Ownership of a fleet also brings with it another useful aspect of the game, you can dispatch your frigates out on missions. These missions vary in type: Combat, Trade, Industrial, Discovery, Balanced; and have varying levels of difficulty. In the initial stages, when your frigates are not necessarily well-suited for a mission type, you will most likely find they experience damage. This provides another activity, as they will return to your Freighter and it will be up to you to repair the damaged components on the frigate. Admittedly this can be frustrating initially, especially if you have not yet amassed a stockpile of the necessary resources; but it also a fun little digression from the other aspects of the game. Plus you get to explore these craft, albeit in a limited manner for something a little a different.
Once you progress further into these missions, your frigates will indeed improve. Each frigate tracks the amount of missions it has completed, and is capable of leveling up. These missions reset daily, and in my opinion are well worth doing. The rewards they provide, especially at the higher tiers of difficulty, are capable of rewarding a substantial amount of credits as well as rare resources and crafting materials.
We are like butterflies that flutter for a day and think it is forever.
— Carl Sagan
Far From Perfect
No Man’s Sky is a fantastic looking game, provided you are playing it on an Xbox One X. The level of detail and the lighting effects are truly fantastic, and honestly very comparable to the levels of detail one would expect from a PC. I have noticed however that frame-rates can sporadically dip, especially on a planet with a lot of fauna or flora for example. I experimented slightly with enabling the ‘High-performance’ option rather than the ‘High-quality’ setting, which did indeed help things a fair bit. I ultimately however reverted to the quality settings, as the eye-candy is just too good not to. This did however make me curious about how it would look and run on a ‘normal’ Xbox One though.
Performance-wise, I was pleasantly surprised. The game actually ran considerably well, with no noticeable frame drops. The graphics themselves however, were completely unimpressive; very similar to what you would expect from playing a PC game at low or medium settings with no anti-aliasing enabled. Whilst the core mechanics of the game itself are of course identical, I fear that owners of a base Xbox One will not be mesmerised by the visuals as much as Xbox One X owners will.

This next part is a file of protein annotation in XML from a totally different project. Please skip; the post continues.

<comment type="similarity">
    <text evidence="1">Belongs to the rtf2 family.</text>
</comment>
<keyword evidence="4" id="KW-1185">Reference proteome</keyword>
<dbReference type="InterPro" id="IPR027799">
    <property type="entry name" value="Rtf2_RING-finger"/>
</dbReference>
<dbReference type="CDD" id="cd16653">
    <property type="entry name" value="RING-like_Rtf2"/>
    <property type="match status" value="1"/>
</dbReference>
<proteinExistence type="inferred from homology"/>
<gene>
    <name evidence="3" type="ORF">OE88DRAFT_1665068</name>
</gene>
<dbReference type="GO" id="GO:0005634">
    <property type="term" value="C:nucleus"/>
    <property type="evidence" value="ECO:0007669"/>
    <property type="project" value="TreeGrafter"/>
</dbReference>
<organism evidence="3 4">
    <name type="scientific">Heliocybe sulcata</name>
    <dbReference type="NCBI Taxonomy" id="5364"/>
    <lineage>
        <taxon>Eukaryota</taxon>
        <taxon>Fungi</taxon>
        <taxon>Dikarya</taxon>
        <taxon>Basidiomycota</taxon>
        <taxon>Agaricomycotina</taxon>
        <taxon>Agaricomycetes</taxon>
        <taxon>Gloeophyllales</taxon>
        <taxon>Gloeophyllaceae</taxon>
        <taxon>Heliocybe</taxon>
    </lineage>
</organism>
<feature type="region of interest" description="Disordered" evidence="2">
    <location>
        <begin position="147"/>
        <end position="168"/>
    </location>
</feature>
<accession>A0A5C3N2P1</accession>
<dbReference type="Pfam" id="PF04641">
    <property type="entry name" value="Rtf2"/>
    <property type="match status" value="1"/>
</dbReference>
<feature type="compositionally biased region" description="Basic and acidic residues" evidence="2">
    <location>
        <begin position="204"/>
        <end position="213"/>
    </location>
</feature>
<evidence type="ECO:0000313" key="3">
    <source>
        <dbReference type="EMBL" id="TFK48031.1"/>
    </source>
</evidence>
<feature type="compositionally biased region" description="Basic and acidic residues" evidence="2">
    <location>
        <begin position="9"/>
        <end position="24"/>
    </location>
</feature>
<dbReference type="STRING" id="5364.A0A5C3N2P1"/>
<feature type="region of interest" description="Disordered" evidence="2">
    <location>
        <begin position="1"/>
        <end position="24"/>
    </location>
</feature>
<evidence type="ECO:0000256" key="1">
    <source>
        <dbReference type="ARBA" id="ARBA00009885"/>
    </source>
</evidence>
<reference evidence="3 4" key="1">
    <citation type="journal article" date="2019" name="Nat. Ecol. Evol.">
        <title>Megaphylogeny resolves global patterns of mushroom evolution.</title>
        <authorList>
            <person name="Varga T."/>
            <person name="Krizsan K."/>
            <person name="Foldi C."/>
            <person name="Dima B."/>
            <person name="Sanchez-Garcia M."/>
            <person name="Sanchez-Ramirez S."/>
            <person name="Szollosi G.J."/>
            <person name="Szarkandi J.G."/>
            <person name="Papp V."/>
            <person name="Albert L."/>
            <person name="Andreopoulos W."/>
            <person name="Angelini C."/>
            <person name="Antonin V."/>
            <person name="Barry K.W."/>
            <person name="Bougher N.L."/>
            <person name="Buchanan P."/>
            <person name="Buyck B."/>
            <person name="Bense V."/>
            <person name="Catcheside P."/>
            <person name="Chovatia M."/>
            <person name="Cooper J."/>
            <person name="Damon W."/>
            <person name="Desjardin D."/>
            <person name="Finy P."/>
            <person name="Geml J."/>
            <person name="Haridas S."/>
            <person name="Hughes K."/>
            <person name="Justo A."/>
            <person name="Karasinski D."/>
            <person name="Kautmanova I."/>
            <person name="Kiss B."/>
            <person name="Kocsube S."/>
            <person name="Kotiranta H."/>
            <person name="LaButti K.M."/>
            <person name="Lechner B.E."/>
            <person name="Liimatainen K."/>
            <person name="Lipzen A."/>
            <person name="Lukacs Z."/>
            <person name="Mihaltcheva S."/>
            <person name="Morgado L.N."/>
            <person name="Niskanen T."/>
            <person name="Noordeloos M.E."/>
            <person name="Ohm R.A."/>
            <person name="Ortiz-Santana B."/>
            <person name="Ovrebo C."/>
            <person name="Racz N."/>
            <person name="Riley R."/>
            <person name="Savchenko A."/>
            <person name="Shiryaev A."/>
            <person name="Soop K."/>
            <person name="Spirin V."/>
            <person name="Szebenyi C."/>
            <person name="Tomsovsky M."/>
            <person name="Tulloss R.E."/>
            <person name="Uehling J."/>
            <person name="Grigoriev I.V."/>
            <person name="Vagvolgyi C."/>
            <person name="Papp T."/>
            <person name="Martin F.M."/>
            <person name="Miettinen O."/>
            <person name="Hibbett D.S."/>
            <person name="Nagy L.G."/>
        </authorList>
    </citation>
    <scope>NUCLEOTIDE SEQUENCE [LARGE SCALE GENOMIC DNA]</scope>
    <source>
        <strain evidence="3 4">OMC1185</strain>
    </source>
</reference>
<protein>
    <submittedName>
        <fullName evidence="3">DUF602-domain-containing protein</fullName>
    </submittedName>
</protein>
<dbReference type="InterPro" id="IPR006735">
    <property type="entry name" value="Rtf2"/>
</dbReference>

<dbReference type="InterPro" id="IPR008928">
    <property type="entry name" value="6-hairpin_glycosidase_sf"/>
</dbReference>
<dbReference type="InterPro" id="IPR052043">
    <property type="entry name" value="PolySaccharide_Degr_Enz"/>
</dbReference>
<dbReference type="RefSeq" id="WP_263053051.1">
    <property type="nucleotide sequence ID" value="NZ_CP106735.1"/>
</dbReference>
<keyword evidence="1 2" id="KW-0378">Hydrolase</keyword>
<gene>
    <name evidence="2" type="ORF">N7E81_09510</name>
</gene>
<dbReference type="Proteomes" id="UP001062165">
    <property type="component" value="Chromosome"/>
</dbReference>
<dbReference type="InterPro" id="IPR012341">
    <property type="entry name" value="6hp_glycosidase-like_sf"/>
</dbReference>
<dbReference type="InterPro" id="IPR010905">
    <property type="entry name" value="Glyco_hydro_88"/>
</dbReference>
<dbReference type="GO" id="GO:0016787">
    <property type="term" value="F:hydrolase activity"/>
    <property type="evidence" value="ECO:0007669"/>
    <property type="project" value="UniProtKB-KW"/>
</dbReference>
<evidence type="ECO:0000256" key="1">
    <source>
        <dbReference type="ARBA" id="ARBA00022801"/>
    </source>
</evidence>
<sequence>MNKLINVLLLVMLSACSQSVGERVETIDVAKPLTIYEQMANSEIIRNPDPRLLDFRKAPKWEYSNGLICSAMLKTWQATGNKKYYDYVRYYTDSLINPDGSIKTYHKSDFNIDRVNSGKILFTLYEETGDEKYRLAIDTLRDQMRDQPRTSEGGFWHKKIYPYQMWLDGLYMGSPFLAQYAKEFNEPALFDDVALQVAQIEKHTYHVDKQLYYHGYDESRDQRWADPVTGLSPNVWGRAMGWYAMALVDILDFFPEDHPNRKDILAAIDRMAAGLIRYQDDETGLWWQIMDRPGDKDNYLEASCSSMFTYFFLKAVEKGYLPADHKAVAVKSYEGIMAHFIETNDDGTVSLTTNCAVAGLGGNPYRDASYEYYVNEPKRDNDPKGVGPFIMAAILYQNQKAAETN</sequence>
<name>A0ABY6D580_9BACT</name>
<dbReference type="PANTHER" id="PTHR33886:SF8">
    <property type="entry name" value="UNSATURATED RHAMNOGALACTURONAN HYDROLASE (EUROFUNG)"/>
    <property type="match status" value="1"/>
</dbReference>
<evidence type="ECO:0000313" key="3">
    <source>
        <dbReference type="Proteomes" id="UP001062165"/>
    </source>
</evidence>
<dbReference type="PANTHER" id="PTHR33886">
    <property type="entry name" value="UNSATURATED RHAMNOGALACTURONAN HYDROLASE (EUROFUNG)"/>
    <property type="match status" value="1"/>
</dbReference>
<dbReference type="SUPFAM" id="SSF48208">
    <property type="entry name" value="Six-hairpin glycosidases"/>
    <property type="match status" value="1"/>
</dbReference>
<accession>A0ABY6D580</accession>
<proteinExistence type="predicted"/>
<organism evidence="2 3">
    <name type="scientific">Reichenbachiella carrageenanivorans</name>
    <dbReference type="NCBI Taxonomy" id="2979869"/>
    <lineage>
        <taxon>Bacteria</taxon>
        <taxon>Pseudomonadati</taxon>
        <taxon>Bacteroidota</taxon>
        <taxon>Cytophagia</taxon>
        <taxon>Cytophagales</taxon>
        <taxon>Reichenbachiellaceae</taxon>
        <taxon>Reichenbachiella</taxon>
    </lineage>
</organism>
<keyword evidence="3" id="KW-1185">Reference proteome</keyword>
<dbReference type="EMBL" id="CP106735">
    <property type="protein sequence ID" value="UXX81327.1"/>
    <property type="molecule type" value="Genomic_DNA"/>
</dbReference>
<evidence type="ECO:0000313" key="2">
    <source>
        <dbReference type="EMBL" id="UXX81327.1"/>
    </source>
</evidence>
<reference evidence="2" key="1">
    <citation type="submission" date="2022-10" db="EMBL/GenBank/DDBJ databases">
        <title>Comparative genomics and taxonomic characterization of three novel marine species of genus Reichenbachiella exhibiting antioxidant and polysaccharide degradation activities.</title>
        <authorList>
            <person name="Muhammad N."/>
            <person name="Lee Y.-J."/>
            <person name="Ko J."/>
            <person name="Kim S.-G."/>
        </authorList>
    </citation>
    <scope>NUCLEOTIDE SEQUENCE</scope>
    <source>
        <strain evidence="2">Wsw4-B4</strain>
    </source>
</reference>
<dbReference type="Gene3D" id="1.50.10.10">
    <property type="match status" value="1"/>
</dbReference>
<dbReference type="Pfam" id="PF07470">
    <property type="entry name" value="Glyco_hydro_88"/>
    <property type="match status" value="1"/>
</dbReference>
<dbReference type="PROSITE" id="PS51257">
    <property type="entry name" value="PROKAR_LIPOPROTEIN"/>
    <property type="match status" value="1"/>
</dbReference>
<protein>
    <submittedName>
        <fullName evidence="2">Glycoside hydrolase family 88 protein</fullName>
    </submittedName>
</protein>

It is also worth noting that the game has already received several patches since launching on the Xbox One. One of the earliest bugs was one that I experienced myself. After 5 hours of playtime, my save file had become corrupted; meaning that every time I attempted to load the game, it started from scratch. As I subsequently discovered, many other gamers also experienced this issue; with the blame allegedly being saving a game with a ship that had damaged components. Rather than wait for the fix to be released, I just started a new game and never looked back.
100 hours later, and now I have encountered yet another game-breaking bug. It is difficult for me to fully explain the problem without divulging huge spoilers, but let us just say that one of the story arcs is broken (well for me at least). Meaning that I cannot take my adventure to the ‘next-level’ so-to-speak. Further investigation revealed that this issue is also still present for some players on PC; and 2 years later has still not been patched, with the only work-around being manipulation of the save file itself via 3rd-party editing software. The latest patch (1.55) stated that it would fix these issues, so I updated my game in the hopes that I would be able to continue. Unfortunately, as many other players can testify to, it has not as of yet.
Were it not for my own game-breaking experiences, I would most likely assign a score of around 8.5 or possibly even 9 for No Man’s Sky. The combination of the graphical fidelity, the subtle yet fitting soundtrack (although, firing up a cosmic playlist on Spotify is also an excellent way to play the game), as well as the myriad of ways the game can be played, fully justifies a score on the higher end of the spectrum. But given the current issues, as well as many other problems that players are reporting—especially when it comes to multiplayer—I ultimately have to bring it down a notch.
Keep in mind, that playing No Man’s Sky is very much a labour of love for me. I have truly enjoyed the journey so far, but everyone’s journey will be unique, so assigning a score for a game of this magnitude is somewhat meaningless. No Man’s Sky is a technological triumph, but it is also far from perfect in its current form (game version 1.55).
Final Score: 7.5/10
The vastness that No Man’s Sky offers is magnificent, with stunning vistas and experiences that any gamer should experience. The Xbox One launch is off to a rocky start though, and still has a few wrinkles to iron out.
The review copy of this game was gifted to the reviewer by his editor, he promises to play the game with him eventually.